One Small Step: The Story of the Space Chimps (DVD Review)12 Jan, 2009 By: John Latchem
Prebook 1/13/09; Street 2/10/09
The voyage into space and beyond is one fraught with great courage and sacrifice. But before committing men to the dangers of spaceflight, methods and equipment were tested on animals.
The Russians used dogs, sending one on an ill-fated trip in Sputnik 2. The Americans, of course, preferred to use monkeys and later, famously, chimpanzees.
This probing hour-long documentary traces the history of NASA’s use of monkeys and chimpanzees to conduct space research, injecting a political point of view that may disappoint some space enthusiasts.
Several monkeys were killed in the early days of rocketry when the test vehicles crashed or exploded. Those that survived achieved a level of fame. A pair of monkeys named Able and Baker in 1959 became the first living beings to return safely to Earth after traveling into space (though Able died a few days later due to an infected medical electrode).
After chimpanzees supplanted monkeys in space research, the most famous were Ham, who proceeded Alan Shepherd on a sub-orbital Mercury flight, and Enos, who flew two orbits prior to John Glenn’s first mission. Viewers get to know the stories of Ham and Enos quite well through newsreel footage and an interview with their trainer.
The documentary also includes interviews with animal activists such as Jane Goodall and Carole Noon, who say the creatures weren’t always given the best treatment. They argue that while the close genetic relationship between chimps and humans made them ideal test subjects, scientists ignored the psychological tolls and other harms for the sake of research. The documentary includes a lot of footage of tests gone wrong, and the aftermath.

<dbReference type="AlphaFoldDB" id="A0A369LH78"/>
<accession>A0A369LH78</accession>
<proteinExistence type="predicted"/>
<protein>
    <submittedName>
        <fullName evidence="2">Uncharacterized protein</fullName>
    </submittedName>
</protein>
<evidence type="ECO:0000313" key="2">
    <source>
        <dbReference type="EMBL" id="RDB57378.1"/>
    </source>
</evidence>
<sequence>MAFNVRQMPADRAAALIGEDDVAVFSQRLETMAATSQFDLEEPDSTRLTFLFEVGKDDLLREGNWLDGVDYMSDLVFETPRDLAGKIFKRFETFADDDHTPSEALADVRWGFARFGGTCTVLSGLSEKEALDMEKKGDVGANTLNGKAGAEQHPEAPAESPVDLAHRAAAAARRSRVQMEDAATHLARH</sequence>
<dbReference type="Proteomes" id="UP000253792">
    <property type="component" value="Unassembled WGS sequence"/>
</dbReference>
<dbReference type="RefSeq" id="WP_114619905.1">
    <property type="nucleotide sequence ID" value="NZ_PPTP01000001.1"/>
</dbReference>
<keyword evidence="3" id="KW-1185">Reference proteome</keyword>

NASA retired its chimp colony in 1997, finding new homes for its 141 chimps. After some controversy and legal issues, most ended up with Noon’s Save the Chimps Sanctuary.
The program’s slight political tinge is somewhat not surprising considering it was co-directed by David Cassidy, who produced the Dixie Chicks documentary Shut Up and Sing.
Footage of the plight of the chimps is intercut with John F. Kennedy’s iconic Rice University speech about the lunar program, with segments carefully chosen to create the implication that chimpanzees and other animals were carelessly sacrificed for the sake of the grander human adventure. It is a sentiment with which many others might disagree.